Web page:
Importantly, this begs the question about the discovery of explosives and the suicide jacket in Chavakachcheri.  Does the available information in the public realm, not provide the basis for asking the question as to whether the whole thing was manufactured to embarrass the Government and to rebound to the political benefit of other actors?

All should be revealed and Tamil civilians should not have to worry anymore about being used as hapless pawns in any sordid political power struggle, largely in the south.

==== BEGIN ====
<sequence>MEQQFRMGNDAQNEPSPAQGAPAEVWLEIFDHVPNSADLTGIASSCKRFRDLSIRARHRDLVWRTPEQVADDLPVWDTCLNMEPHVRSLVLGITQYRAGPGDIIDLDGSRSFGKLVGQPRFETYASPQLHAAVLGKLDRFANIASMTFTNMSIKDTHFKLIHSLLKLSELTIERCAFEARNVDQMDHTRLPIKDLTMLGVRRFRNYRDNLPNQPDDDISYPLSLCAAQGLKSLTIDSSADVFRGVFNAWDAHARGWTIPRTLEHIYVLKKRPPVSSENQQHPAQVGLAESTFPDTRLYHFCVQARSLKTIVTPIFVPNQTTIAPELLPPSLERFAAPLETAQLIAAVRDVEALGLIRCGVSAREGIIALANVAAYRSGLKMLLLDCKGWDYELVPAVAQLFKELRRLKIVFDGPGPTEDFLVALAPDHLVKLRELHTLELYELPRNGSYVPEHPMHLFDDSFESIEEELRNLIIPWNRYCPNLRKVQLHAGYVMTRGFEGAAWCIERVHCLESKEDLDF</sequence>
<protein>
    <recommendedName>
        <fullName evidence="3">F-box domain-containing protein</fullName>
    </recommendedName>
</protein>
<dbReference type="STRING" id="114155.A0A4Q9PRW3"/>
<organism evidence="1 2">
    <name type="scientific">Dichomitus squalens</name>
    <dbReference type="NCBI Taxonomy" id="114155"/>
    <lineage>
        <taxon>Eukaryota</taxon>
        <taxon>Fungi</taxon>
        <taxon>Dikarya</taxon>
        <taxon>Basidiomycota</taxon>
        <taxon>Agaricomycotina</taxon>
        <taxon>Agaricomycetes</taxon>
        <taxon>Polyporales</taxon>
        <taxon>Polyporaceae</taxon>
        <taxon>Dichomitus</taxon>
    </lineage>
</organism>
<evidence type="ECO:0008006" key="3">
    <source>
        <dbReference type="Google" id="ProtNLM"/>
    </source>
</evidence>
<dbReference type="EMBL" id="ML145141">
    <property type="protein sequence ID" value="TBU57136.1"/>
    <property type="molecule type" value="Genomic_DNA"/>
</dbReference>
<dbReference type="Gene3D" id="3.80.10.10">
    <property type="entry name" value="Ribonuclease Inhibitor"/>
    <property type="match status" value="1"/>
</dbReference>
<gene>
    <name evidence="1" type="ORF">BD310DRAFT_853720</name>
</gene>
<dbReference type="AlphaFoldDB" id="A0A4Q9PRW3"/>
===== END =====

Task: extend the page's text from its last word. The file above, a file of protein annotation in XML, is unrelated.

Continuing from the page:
The Northern Provincial Council’s passage of a resolution on constitutional reform, embodying the proposals of the Tamil Political Council, has also aroused a debate about the re-emergence of secessionist political claims, the real import of an argument for federalism and the merger of the Northern and Eastern Provinces.  Clearly, putting the political and constitutional settlement of the ethnic conflict on the back burner in the January 2015 presidential election was politic from the point of view of winning majority community votes.  The fear of the “F” word seems to be back again.   Any mention of it is being labelled at best as an unnecessary and at worst, suspect effort to disturb the political peace and societal comfort delivered unto us by that election result.  The issue however will, cannot and must not go away.  The Federal Party or ITAK espousing federalism is surely not surprising; they have been doing so since their inception.  As to why it should give rise to such concern, real or imagined, is to this columnist, the real concern.